Employee, fired over corrected test paper, is reinstated

by County and City Employee staff on September 17, 2012

 It all began when an employee for the Spokane County Roads Department took home his answer sheet from a flagger class administered by a county instructor. The sheet contained the corrected answers.

The employee, a member of Council 2, did so accidentally, he said, bundling it with his class materials and a magazine he had brought to the class.

When the road-crew member realized his mistake, he called the instructor and apologized. He returned the answer sheet the next day.

But the instructor was not impressed. He alerted the County Engineer, who issued a Loudermill notice the next day that said he was considering terminating the employee, who had been told not to remove the test results from the testing room.

These actions were “insubordinate to the instructions that were given to you and fraudulent in nature,” the County Engineer told the employee.

Three weeks later, the employee was issued a termination letter that said, in part, that the employee’s actions could result in the testing agency seeking reimbursement for developing a new test.

Council 2 filed a grievance against Spokane County on the employee’s behalf. After the two parties were unable to resolve the dispute, a hearing was held before Arbitrator M. Zane Lumbley.

The county contended in the hearing that the employee knew he could not remove the test from the classroom or modify it, but did so anyway, thus engaging in theft and conversion of county property. The choice of termination, the county officials argued, was appropriate.

Council 2, represented by General Counsel Audrey Eide, argued that the termination lacked just cause. The county did not show what personal gain the employee derived from taking the test answers home, nor did the county investigate that he had committed a disciplinable infraction.

All the other seven employees who had taken the test that day said the instructor had failed to tell  them that the score sheet was not to leave the room. 

Lumbley ruled that there was not just cause to terminate the employee.

“I find this to be an appalling case,” he said.

“In the first place, while it is undisputed that the grievant took the flagger test results home and later modified them, assertedly to show his wife how smart he was after changing the results to reveal a perfect score, there is absolutely no evidence to show he removed the sheet intentionally.”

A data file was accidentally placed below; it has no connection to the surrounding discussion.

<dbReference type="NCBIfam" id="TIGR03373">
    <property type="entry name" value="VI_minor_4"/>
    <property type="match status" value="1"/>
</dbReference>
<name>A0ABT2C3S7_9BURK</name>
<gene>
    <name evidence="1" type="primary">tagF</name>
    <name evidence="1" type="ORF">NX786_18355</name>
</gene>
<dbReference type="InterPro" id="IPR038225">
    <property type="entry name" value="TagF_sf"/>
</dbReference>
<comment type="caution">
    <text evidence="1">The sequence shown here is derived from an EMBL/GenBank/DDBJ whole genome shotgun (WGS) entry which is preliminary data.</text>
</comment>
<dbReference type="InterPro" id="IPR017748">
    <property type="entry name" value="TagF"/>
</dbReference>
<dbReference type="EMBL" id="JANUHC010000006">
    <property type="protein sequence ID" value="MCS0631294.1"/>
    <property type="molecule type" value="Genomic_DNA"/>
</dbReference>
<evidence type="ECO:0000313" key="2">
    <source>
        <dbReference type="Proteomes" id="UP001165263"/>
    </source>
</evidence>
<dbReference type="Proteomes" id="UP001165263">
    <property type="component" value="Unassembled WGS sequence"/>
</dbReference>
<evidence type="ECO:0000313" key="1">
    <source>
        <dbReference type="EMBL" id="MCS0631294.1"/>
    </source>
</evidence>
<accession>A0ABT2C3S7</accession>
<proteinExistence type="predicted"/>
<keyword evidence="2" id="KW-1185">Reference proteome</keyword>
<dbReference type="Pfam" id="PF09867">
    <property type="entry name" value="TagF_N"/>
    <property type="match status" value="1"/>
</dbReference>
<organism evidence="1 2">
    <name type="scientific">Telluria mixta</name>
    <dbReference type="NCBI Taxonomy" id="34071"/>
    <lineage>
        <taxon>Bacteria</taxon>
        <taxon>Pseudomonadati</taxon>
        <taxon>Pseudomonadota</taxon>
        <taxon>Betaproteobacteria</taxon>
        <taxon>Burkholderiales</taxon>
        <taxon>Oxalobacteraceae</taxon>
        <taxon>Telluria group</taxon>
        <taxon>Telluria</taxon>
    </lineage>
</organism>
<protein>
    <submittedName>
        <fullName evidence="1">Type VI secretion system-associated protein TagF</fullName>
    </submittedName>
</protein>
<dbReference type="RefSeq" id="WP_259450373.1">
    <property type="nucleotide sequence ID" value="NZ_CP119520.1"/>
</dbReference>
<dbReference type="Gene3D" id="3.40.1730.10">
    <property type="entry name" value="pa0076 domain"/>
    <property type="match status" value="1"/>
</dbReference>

He said he did not find the instructor credible. He accepted that the county was concerned about the integrity of the test and its value to the organization that drew it up.

“But it appears that the instructor “threw the grievant under the bus” to save his license to administer examinations because he feared he had been lax in his stewardship of the results, Lumbley said.

“As a result, I do not believe it can be said the grievant was on notice of a rule and then knowingly violated it,” he said.

Lumbley added that the reason he called the case “appalling” was that it resulted from the failure of the county to investigate the situation before terminating the grievant.

“Had the employer done so, among other things, it would have learned, just as I did at the hearing, that the overwhelming weight of the evidence demonstrates that the instructor did not state a hard rule about leaving the test results in the room.

“That failure to properly investigate before taking disciplinary action exhibits a disregard for the disciplinary process in general and the requirement for due process in particular...

“The employer must perform a fair and unbiased investigation before deciding whether to institute discipline at any level. It did not do so here. Instead, it abused its discretion by leaping to the conclusion that the grievant was aware of and must have violated an announced rule based entirely on the self-serving accusations of the instructor.”

Lumbley rescinded the termination and directed that the employee be reinstated and made whole.